For the last few years, Google has been experimenting with high altitude balloons delivering Internet to remote populations. This is Project Loon, and simply by the fact that Google hasn’t shuttered this Alpha-bit, we can assume the project is a success. A Project Loon balloon recently crashed in Panama, which means we can get an up-close look at the hardware. These balloon base stations are a lot bigger than you would think.

We’ve seen beautiful PCBs before, but [Blake] is taking this to another level entirely. He’s developed a process to convert bitmaps into files suitable to send to a PCB manufacturer. The results are… strange, and very cool. Check out a video of the process here.

If you want to dial out from behind the great firewall of China, you’re probably going to use a VPN. Here’s an idea that doesn’t work as well as a VPN. Use an acoustic coupler with your iPhone. Will it work? Of course it will – modems have been standardized for fifty years. Will it work well? No, I can speak faster than 300 baud.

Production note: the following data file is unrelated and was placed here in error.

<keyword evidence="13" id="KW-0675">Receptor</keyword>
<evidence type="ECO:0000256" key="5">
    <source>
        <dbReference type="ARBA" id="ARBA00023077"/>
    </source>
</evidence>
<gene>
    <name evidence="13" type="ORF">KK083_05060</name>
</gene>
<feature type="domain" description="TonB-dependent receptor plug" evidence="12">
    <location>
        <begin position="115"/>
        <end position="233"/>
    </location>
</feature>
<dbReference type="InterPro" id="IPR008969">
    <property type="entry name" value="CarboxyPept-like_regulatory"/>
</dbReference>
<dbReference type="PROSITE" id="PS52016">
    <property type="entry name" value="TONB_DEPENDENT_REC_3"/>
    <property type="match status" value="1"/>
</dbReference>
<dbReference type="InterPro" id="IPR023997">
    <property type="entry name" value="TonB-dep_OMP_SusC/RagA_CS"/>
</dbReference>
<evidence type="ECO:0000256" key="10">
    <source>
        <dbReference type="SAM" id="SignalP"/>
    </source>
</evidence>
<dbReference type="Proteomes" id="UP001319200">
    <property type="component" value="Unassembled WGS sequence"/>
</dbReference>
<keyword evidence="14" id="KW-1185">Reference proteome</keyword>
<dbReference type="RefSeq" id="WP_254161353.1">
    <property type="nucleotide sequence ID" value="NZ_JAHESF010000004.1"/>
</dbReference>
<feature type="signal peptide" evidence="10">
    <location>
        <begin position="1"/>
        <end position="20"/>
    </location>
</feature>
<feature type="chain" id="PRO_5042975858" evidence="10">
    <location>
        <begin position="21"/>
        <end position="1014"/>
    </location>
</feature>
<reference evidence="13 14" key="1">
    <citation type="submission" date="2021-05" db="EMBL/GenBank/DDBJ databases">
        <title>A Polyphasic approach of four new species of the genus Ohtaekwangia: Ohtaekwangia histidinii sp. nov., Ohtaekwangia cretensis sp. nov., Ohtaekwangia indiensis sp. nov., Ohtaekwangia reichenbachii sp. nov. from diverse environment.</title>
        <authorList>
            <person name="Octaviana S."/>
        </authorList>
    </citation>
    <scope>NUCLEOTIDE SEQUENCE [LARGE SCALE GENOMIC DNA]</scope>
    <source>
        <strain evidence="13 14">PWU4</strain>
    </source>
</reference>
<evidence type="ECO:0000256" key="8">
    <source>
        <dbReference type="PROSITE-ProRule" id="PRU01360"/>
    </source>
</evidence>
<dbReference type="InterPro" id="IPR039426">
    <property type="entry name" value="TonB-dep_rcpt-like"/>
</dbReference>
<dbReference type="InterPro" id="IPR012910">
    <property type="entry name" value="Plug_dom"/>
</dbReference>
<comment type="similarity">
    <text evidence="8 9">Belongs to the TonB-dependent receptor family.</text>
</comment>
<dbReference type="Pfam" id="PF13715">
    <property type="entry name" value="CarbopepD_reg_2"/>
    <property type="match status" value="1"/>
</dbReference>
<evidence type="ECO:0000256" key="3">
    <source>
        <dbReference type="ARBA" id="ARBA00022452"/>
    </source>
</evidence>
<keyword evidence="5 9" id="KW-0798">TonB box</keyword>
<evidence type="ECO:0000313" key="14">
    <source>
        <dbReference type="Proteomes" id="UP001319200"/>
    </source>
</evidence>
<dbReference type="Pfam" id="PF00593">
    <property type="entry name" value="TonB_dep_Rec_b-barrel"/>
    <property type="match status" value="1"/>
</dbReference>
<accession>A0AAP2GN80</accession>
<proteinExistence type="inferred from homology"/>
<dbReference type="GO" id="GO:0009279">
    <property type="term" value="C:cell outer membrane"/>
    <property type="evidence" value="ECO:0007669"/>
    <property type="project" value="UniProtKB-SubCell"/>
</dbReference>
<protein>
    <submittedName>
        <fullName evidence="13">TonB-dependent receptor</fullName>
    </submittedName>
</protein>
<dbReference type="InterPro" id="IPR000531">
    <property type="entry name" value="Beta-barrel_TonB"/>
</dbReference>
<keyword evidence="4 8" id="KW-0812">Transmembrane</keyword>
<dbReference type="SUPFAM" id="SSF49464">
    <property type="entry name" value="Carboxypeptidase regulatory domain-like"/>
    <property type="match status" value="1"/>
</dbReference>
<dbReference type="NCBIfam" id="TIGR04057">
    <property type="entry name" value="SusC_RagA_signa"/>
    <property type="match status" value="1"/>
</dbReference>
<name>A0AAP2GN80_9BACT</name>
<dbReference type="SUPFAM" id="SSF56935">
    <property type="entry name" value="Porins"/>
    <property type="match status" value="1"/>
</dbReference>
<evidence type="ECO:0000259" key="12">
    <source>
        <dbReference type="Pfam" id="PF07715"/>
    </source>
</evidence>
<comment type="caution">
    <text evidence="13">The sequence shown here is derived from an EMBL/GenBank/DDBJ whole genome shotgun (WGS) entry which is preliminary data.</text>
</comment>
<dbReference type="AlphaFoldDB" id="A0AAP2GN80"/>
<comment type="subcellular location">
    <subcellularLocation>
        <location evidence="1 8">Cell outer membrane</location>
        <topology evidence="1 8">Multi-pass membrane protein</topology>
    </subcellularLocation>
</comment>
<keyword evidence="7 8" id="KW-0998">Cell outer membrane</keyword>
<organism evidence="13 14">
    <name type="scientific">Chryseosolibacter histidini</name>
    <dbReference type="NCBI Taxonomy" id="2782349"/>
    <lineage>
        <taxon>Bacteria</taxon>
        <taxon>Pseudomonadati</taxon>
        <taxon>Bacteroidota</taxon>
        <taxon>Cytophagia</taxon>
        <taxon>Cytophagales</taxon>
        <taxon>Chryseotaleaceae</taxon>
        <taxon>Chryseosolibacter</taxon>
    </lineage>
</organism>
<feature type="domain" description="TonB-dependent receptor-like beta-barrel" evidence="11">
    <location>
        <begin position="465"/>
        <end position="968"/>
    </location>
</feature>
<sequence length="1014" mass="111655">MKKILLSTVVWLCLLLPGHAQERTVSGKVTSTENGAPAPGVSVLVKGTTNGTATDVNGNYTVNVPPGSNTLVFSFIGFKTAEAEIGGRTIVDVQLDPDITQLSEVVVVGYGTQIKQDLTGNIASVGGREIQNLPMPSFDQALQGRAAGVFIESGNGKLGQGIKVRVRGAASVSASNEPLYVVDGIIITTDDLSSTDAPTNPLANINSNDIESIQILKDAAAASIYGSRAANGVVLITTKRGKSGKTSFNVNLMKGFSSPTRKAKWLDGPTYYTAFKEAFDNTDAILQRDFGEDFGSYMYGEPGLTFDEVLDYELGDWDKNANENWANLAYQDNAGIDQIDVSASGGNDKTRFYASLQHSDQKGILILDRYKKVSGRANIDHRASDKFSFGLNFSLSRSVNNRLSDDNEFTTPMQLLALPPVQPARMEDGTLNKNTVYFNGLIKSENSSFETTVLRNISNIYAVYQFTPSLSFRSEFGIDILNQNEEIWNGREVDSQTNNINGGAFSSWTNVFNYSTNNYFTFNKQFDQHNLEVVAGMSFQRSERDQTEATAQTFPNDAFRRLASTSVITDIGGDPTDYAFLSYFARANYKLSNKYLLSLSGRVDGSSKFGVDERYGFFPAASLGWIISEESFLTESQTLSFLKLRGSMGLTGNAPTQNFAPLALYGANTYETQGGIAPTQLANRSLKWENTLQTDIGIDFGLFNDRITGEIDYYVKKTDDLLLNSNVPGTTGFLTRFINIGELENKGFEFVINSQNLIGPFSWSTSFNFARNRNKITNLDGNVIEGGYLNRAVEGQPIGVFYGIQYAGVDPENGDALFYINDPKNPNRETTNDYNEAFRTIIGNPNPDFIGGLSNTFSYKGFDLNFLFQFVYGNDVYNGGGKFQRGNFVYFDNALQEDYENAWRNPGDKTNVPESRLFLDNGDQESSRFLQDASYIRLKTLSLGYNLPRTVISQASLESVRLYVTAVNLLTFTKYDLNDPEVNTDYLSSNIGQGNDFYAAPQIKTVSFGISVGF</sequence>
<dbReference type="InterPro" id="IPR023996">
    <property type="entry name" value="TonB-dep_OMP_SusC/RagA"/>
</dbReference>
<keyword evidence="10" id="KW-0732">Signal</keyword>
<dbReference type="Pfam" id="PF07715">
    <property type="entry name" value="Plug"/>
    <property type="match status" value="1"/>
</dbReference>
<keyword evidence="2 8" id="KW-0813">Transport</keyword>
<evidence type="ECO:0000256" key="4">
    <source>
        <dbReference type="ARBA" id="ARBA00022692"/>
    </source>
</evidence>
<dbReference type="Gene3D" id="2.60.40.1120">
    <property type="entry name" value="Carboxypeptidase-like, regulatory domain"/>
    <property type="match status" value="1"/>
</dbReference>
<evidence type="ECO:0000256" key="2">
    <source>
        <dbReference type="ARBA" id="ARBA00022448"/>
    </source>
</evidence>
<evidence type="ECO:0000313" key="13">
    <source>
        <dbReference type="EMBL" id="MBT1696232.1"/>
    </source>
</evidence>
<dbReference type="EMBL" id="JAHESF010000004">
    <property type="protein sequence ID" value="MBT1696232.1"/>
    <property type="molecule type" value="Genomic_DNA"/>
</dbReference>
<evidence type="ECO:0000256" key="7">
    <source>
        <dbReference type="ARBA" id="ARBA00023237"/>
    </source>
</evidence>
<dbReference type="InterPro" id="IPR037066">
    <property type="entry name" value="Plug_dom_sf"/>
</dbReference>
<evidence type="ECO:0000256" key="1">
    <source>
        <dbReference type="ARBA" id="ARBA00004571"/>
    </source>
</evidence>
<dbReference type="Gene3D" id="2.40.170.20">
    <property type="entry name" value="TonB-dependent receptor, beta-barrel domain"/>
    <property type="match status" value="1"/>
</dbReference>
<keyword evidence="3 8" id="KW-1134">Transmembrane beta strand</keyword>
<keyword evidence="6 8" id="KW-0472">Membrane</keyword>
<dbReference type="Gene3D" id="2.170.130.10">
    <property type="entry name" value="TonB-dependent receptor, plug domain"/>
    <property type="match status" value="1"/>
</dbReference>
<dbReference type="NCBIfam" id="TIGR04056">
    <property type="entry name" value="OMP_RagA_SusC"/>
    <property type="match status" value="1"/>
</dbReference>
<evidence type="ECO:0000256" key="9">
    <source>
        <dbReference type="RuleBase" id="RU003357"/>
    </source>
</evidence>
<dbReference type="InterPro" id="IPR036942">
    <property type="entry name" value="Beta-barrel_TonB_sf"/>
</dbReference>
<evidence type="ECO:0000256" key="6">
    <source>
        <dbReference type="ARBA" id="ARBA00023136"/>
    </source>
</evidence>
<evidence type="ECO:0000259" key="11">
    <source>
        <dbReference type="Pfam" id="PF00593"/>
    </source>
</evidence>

Do you sell on Tindie? We have a dog park. Tindie sellers around the world will be meeting up on Hackaday.io next Friday to discuss Tindie and Tindie-related activities. Join in!

A quick aside relating to Hackaday and Tindie swag. 1) The Tindie dog as a stuffed animal. 2) A Hackaday logo t-shirt where the skull is decorated like a Día de Muertos sugar skull. Pick one, leave your response in the comments.

Hackaday Links: January 8, 2017

What do you get when mindless automatons with no capacity for reason or logic converse? While you discuss that in the comments, here are two chatbots on Twitch. The highlights? A few hours ago they were doing the cutesy couple, “‘I love you more!’, ‘No, I love you more!'” thing. This was ended by, “Error, cannot connect to server.” Even robot love is not eternal.

3D printer nozzles wear out. Put a few hundred hours on a brass nozzle, and you’re not going to get the same print quality as when you started. This has led to stainless and silly-con carbide nozzles. Now there’s a ruby nozzle. It’s designed by [Anders Olsson], the same guy who’s using an Ultimaker to print neutron shielding. This guy is a nuclear engineer, and he knows his stuff. This is a nozzle designed to not grind contaminants into extruded plastic, and it looks cool, too.

This is the eighth day of the year, but the guild of independent badge makers of DEF CON are already hard at work. AND!XOR is working on the DC25 badge, that promises to be bigger, badder, and more Bender. I’m loving the Hunter S. Bender theme.